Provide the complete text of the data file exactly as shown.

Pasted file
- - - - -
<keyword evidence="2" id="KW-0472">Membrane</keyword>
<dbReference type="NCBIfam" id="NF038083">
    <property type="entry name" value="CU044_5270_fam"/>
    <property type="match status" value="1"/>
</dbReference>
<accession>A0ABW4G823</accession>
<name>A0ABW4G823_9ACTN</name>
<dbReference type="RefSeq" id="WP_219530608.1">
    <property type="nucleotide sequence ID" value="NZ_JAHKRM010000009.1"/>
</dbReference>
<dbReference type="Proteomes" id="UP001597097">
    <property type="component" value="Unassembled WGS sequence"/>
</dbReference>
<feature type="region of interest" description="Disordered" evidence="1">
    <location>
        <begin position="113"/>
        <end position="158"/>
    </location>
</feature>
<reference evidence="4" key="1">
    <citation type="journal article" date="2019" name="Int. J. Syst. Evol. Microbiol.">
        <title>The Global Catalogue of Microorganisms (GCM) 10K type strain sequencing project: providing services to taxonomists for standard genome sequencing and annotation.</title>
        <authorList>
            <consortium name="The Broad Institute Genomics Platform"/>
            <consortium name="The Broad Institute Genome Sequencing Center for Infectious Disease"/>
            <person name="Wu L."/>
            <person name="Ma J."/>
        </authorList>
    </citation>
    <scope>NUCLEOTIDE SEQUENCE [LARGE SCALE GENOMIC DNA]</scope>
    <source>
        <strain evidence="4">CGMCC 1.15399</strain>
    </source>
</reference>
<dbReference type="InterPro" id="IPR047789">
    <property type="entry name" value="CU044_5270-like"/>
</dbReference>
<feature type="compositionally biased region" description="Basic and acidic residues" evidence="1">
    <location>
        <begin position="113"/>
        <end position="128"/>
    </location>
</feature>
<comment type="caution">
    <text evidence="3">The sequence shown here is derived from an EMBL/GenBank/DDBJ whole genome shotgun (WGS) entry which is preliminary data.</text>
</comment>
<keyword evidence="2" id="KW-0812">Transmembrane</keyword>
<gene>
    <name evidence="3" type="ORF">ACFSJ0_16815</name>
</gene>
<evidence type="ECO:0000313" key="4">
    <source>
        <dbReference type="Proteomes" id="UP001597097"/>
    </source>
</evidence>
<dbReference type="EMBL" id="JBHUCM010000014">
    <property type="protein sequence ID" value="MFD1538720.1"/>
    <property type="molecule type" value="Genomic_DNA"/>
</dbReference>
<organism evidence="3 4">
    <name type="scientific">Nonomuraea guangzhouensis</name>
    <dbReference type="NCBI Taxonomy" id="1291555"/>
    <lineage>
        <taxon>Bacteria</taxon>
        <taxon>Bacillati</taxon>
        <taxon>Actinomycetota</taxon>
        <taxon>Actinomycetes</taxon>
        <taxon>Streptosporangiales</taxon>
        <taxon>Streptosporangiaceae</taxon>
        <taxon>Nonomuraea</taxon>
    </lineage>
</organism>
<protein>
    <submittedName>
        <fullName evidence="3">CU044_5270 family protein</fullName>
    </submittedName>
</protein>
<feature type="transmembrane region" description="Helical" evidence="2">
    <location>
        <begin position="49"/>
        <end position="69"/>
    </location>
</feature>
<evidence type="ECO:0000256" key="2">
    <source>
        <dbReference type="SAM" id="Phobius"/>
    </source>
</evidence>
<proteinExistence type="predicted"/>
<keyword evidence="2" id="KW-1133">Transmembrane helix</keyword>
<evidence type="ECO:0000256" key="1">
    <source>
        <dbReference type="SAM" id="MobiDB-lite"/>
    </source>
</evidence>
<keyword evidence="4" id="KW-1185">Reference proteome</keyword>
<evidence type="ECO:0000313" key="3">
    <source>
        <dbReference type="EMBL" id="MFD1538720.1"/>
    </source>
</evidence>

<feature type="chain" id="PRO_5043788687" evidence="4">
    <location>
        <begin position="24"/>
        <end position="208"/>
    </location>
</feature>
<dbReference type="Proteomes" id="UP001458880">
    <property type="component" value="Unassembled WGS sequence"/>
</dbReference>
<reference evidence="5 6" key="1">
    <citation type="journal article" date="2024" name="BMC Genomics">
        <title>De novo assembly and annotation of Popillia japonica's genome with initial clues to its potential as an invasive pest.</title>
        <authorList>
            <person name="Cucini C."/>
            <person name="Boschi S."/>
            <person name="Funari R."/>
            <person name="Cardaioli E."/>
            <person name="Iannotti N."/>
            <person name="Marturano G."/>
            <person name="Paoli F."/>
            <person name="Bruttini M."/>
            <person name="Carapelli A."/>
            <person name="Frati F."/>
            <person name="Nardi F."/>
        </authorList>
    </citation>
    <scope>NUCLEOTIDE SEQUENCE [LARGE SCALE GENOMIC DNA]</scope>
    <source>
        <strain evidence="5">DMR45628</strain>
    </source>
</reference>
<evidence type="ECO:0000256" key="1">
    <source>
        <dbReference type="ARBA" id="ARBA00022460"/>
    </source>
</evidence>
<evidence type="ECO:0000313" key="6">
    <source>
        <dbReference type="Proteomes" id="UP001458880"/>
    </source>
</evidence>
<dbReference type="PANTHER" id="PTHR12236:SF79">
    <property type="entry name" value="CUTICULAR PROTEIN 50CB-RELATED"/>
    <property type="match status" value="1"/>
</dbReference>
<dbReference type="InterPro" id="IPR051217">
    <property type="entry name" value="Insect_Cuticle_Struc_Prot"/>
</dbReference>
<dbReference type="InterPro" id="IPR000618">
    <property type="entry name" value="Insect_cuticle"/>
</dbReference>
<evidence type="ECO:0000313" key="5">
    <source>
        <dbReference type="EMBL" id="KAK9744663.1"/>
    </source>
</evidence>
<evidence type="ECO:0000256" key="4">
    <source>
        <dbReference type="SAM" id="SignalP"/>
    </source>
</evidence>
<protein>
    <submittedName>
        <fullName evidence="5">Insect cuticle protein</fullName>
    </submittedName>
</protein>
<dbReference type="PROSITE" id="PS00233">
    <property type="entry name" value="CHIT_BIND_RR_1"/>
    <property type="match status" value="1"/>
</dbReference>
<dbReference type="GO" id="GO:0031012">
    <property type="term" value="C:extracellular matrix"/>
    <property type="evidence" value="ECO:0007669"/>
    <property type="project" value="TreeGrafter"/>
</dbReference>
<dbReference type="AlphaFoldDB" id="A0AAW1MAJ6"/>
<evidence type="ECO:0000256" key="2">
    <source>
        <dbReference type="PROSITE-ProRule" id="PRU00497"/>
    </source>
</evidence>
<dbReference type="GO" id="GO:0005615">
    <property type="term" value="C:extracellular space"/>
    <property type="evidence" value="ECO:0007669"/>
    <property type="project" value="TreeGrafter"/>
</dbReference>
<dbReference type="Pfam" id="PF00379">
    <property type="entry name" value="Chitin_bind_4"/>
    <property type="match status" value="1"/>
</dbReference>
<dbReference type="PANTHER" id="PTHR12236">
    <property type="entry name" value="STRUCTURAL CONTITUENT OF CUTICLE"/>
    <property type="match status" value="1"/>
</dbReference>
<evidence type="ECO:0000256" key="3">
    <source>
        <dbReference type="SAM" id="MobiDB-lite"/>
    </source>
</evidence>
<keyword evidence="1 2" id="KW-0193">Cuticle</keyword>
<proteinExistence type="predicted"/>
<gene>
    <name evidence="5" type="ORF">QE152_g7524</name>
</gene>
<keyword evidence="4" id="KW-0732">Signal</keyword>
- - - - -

<keyword evidence="2" id="KW-0472">Membrane</keyword>
<dbReference type="NCBIfam" id="NF038083">
    <property type="entry name" value="CU044_5270_fam"/>
    <property type="match status" value="1"/>
</dbReference>
<accession>A0ABW4G823</accession>
<name>A0ABW4G823_9ACTN</name>
<dbReference type="RefSeq" id="WP_219530608.1">
    <property type="nucleotide sequence ID" value="NZ_JAHKRM010000009.1"/>
</dbReference>
<dbReference type="Proteomes" id="UP001597097">
    <property type="component" value="Unassembled WGS sequence"/>
</dbReference>
<feature type="region of interest" description="Disordered" evidence="1">
    <location>
        <begin position="113"/>
        <end position="158"/>
    </location>
</feature>
<reference evidence="4" key="1">
    <citation type="journal article" date="2019" name="Int. J. Syst. Evol. Microbiol.">
        <title>The Global Catalogue of Microorganisms (GCM) 10K type strain sequencing project: providing services to taxonomists for standard genome sequencing and annotation.</title>
        <authorList>
            <consortium name="The Broad Institute Genomics Platform"/>
            <consortium name="The Broad Institute Genome Sequencing Center for Infectious Disease"/>
            <person name="Wu L."/>
            <person name="Ma J."/>
        </authorList>
    </citation>
    <scope>NUCLEOTIDE SEQUENCE [LARGE SCALE GENOMIC DNA]</scope>
    <source>
        <strain evidence="4">CGMCC 1.15399</strain>
    </source>
</reference>
<dbReference type="InterPro" id="IPR047789">
    <property type="entry name" value="CU044_5270-like"/>
</dbReference>
<feature type="compositionally biased region" description="Basic and acidic residues" evidence="1">
    <location>
        <begin position="113"/>
        <end position="128"/>
    </location>
</feature>
<comment type="caution">
    <text evidence="3">The sequence shown here is derived from an EMBL/GenBank/DDBJ whole genome shotgun (WGS) entry which is preliminary data.</text>
</comment>
<keyword evidence="2" id="KW-0812">Transmembrane</keyword>
<gene>
    <name evidence="3" type="ORF">ACFSJ0_16815</name>
</gene>
<evidence type="ECO:0000313" key="4">
    <source>
        <dbReference type="Proteomes" id="UP001597097"/>
    </source>
</evidence>
<dbReference type="EMBL" id="JBHUCM010000014">
    <property type="protein sequence ID" value="MFD1538720.1"/>
    <property type="molecule type" value="Genomic_DNA"/>
</dbReference>
<organism evidence="3 4">
    <name type="scientific">Nonomuraea guangzhouensis</name>
    <dbReference type="NCBI Taxonomy" id="1291555"/>
    <lineage>
        <taxon>Bacteria</taxon>
        <taxon>Bacillati</taxon>
        <taxon>Actinomycetota</taxon>
        <taxon>Actinomycetes</taxon>
        <taxon>Streptosporangiales</taxon>
        <taxon>Streptosporangiaceae</taxon>
        <taxon>Nonomuraea</taxon>
    </lineage>
</organism>
<protein>
    <submittedName>
        <fullName evidence="3">CU044_5270 family protein</fullName>
    </submittedName>
</protein>
<feature type="transmembrane region" description="Helical" evidence="2">
    <location>
        <begin position="49"/>
        <end position="69"/>
    </location>
</feature>
<evidence type="ECO:0000256" key="2">
    <source>
        <dbReference type="SAM" id="Phobius"/>
    </source>
</evidence>
<proteinExistence type="predicted"/>
<keyword evidence="2" id="KW-1133">Transmembrane helix</keyword>
<evidence type="ECO:0000256" key="1">
    <source>
        <dbReference type="SAM" id="MobiDB-lite"/>
    </source>
</evidence>
<keyword evidence="4" id="KW-1185">Reference proteome</keyword>
<evidence type="ECO:0000313" key="3">
    <source>
        <dbReference type="EMBL" id="MFD1538720.1"/>
    </source>
</evidence>

<feature type="chain" id="PRO_5043788687" evidence="4">
    <location>
        <begin position="24"/>
        <end position="208"/>
    </location>
</feature>
<dbReference type="Proteomes" id="UP001458880">
    <property type="component" value="Unassembled WGS sequence"/>
</dbReference>
<reference evidence="5 6" key="1">
    <citation type="journal article" date="2024" name="BMC Genomics">
        <title>De novo assembly and annotation of Popillia japonica's genome with initial clues to its potential as an invasive pest.</title>
        <authorList>
            <person name="Cucini C."/>
            <person name="Boschi S."/>
            <person name="Funari R."/>
            <person name="Cardaioli E."/>
            <person name="Iannotti N."/>
            <person name="Marturano G."/>
            <person name="Paoli F."/>
            <person name="Bruttini M."/>
            <person name="Carapelli A."/>
            <person name="Frati F."/>
            <person name="Nardi F."/>
        </authorList>
    </citation>
    <scope>NUCLEOTIDE SEQUENCE [LARGE SCALE GENOMIC DNA]</scope>
    <source>
        <strain evidence="5">DMR45628</strain>
    </source>
</reference>
<evidence type="ECO:0000256" key="1">
    <source>
        <dbReference type="ARBA" id="ARBA00022460"/>
    </source>
</evidence>
<evidence type="ECO:0000313" key="6">
    <source>
        <dbReference type="Proteomes" id="UP001458880"/>
    </source>
</evidence>
<dbReference type="PANTHER" id="PTHR12236:SF79">
    <property type="entry name" value="CUTICULAR PROTEIN 50CB-RELATED"/>
    <property type="match status" value="1"/>
</dbReference>
<dbReference type="InterPro" id="IPR051217">
    <property type="entry name" value="Insect_Cuticle_Struc_Prot"/>
</dbReference>
<dbReference type="InterPro" id="IPR000618">
    <property type="entry name" value="Insect_cuticle"/>
</dbReference>
<evidence type="ECO:0000313" key="5">
    <source>
        <dbReference type="EMBL" id="KAK9744663.1"/>
    </source>
</evidence>
<evidence type="ECO:0000256" key="4">
    <source>
        <dbReference type="SAM" id="SignalP"/>
    </source>
</evidence>
<protein>
    <submittedName>
        <fullName evidence="5">Insect cuticle protein</fullName>
    </submittedName>
</protein>
<dbReference type="PROSITE" id="PS00233">
    <property type="entry name" value="CHIT_BIND_RR_1"/>
    <property type="match status" value="1"/>
</dbReference>
<dbReference type="GO" id="GO:0031012">
    <property type="term" value="C:extracellular matrix"/>
    <property type="evidence" value="ECO:0007669"/>
    <property type="project" value="TreeGrafter"/>
</dbReference>
<dbReference type="AlphaFoldDB" id="A0AAW1MAJ6"/>
<evidence type="ECO:0000256" key="2">
    <source>
        <dbReference type="PROSITE-ProRule" id="PRU00497"/>
    </source>
</evidence>
<dbReference type="GO" id="GO:0005615">
    <property type="term" value="C:extracellular space"/>
    <property type="evidence" value="ECO:0007669"/>
    <property type="project" value="TreeGrafter"/>
</dbReference>
<dbReference type="Pfam" id="PF00379">
    <property type="entry name" value="Chitin_bind_4"/>
    <property type="match status" value="1"/>
</dbReference>
<dbReference type="PANTHER" id="PTHR12236">
    <property type="entry name" value="STRUCTURAL CONTITUENT OF CUTICLE"/>
    <property type="match status" value="1"/>
</dbReference>
<evidence type="ECO:0000256" key="3">
    <source>
        <dbReference type="SAM" id="MobiDB-lite"/>
    </source>
</evidence>
<keyword evidence="1 2" id="KW-0193">Cuticle</keyword>
<proteinExistence type="predicted"/>
<gene>
    <name evidence="5" type="ORF">QE152_g7524</name>
</gene>
<keyword evidence="4" id="KW-0732">Signal</keyword>